The 1911 Census recorded Joseph and Agnes with their two youngest children, Euphemia and Robert, living at Kirkstyle, in Abdie, the parish adjoining Newburgh. All the other children had by then left home. Unfortunately, it has not yet been possible to trace James at this date - we know only that by 1915, four years later, he was in Swansea.
On 8th April 1915, James enrolled in the Royal Naval Reserve. His address at enrollment was 34 Maes Street, St Thomas, Swansea. His RNR service record says he was 5ft 6ins tall, with brown eyes and a "dark" complexion. There is no indication of his previous employment, but his RNR service record says that on 21st September 1915 he was sent to his first appointment, HM Trawler Benton Castle, as an Engineman, being mobilised before undergoing any training. The more senior rating of "Engineman" indicates that James already had experience in this role on a comparable fishing vessel (possibly even the Benton Castle herself).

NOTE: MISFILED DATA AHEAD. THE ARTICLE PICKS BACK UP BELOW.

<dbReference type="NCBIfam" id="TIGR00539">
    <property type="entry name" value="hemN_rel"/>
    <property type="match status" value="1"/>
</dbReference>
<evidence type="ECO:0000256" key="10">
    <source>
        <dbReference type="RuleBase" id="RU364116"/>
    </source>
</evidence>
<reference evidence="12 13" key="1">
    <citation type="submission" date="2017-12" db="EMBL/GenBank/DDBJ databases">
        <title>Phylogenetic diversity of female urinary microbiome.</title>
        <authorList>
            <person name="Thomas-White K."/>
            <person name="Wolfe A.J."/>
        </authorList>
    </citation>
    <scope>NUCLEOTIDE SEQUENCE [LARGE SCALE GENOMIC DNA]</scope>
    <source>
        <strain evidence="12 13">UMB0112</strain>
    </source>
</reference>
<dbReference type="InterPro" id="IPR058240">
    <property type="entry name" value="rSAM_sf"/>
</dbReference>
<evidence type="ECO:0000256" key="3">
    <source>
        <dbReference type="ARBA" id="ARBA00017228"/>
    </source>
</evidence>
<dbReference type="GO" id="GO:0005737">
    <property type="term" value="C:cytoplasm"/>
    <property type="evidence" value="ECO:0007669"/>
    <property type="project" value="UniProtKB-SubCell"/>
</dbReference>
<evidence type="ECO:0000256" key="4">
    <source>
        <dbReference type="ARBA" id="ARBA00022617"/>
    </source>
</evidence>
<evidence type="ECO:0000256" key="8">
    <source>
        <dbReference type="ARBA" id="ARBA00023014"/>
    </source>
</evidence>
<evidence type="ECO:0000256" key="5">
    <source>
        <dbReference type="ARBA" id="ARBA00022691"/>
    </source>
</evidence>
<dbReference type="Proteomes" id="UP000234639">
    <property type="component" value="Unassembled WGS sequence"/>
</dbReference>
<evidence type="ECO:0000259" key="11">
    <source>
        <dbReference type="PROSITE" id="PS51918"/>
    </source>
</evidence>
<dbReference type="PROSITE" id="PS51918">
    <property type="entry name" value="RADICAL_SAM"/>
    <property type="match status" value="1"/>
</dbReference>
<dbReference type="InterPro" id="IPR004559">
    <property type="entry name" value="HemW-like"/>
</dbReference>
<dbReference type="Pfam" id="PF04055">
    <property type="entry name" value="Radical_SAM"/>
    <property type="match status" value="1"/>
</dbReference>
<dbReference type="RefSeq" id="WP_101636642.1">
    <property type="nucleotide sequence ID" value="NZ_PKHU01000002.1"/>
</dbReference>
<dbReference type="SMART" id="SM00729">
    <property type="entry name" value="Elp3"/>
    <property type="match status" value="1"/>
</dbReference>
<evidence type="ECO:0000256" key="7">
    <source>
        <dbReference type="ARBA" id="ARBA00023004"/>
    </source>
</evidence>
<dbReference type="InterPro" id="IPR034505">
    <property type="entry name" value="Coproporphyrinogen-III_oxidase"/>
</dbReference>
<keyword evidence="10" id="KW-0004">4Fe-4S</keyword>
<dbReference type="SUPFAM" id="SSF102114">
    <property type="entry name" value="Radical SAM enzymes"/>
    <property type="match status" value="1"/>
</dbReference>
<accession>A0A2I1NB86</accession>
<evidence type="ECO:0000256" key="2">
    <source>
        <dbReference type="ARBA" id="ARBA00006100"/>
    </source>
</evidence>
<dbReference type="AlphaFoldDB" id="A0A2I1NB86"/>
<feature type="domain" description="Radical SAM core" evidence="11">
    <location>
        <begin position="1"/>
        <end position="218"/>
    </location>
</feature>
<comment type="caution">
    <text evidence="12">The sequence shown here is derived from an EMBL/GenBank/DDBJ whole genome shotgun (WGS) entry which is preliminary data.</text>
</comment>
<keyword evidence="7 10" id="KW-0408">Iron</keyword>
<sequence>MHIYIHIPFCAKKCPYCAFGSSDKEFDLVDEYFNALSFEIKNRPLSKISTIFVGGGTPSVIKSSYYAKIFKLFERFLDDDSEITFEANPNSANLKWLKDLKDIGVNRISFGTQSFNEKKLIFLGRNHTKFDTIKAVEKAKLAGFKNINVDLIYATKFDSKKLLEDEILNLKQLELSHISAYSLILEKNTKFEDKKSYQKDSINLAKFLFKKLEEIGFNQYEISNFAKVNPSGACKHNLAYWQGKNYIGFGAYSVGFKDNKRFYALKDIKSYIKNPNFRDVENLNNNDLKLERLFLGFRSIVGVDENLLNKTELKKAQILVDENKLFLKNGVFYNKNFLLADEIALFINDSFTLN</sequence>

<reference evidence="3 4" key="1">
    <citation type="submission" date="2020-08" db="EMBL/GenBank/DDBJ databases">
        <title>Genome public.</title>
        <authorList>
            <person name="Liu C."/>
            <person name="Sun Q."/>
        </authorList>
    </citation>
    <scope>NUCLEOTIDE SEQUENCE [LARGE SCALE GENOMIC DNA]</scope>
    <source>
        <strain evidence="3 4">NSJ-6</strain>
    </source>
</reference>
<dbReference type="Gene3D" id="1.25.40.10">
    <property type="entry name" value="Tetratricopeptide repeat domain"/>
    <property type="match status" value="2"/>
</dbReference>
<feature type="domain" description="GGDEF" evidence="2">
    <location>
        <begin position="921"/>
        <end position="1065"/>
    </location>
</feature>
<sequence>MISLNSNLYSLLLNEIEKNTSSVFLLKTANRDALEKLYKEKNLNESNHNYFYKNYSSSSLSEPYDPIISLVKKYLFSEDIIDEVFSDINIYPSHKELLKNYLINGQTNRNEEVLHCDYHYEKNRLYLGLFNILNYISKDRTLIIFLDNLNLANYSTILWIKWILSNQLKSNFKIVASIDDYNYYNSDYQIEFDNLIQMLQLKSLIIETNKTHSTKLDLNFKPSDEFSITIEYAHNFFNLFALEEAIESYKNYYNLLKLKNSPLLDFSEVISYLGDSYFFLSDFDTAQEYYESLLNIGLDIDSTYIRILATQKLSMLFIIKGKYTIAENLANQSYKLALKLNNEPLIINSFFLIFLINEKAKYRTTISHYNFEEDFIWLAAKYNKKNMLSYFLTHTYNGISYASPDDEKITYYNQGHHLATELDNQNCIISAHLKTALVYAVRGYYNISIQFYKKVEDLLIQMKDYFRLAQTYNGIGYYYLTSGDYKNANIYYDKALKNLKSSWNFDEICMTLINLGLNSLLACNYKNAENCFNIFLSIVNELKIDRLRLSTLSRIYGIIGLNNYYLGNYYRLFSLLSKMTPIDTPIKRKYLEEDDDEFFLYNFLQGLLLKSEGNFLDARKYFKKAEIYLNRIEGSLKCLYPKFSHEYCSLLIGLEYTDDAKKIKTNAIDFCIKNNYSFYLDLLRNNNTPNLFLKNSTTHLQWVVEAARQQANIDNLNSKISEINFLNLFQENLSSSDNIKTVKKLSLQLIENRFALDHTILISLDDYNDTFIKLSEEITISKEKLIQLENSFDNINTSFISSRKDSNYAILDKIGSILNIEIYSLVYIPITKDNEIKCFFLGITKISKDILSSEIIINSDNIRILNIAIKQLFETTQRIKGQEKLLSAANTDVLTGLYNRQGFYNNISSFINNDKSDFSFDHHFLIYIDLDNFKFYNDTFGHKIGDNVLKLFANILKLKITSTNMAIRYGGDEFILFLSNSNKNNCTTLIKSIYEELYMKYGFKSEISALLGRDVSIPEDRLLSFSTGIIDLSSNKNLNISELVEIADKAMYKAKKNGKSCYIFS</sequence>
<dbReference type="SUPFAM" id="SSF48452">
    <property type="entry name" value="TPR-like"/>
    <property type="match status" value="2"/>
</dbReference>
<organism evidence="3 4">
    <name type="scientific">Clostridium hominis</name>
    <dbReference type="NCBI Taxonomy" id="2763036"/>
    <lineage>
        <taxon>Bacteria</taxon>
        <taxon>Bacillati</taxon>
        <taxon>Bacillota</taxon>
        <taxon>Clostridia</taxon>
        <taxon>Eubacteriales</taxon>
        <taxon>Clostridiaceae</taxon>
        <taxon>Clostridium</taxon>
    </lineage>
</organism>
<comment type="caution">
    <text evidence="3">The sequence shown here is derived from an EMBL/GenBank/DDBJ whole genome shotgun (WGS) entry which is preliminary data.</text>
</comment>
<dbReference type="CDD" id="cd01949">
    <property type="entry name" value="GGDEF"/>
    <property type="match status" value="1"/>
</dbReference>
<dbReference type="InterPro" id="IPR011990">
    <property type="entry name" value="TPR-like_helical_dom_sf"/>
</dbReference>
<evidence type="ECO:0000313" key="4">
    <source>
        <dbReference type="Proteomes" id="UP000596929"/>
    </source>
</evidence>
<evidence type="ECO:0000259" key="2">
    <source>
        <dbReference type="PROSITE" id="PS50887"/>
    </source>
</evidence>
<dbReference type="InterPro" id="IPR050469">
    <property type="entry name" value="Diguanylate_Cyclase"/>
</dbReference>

The Benton Castle was a 283ton trawler built by Smiths Dock Co. Ltd of Middlesbrough in 1914, for Castle Steam Trawlers Co Ltd of Swansea, where she was first registered. The use of trawlers for minesweeping purposes had been recommended by Lord Charles Beresford in 1907, while Commander in Chief Home Fleet. Trawlers were used to keep naval and other ports free for warships and other shipping. The Royal Naval Reserve (Trawler Section) (RNR(T)) was formed in 1910 to recruit and train fishermen for wartime service as minesweepers, and by 1912 the Trawler Section consisted of 142 trawlers and 1269 personnel.
However, as the extent of the German mine-warfare threat became clear, it became obvious that the numbers of trawlers mobilised at the outbreak of war for minesweeping were insufficient to meet it, and many more were requisitioned. The Benton Castle was hired by the Admiralty in September 1915, when James joined her. She was given the number 1972, and fitted with a 6- pounder gun. She was one of 36 hired trawlers taken up from Swansea between 1914-1918.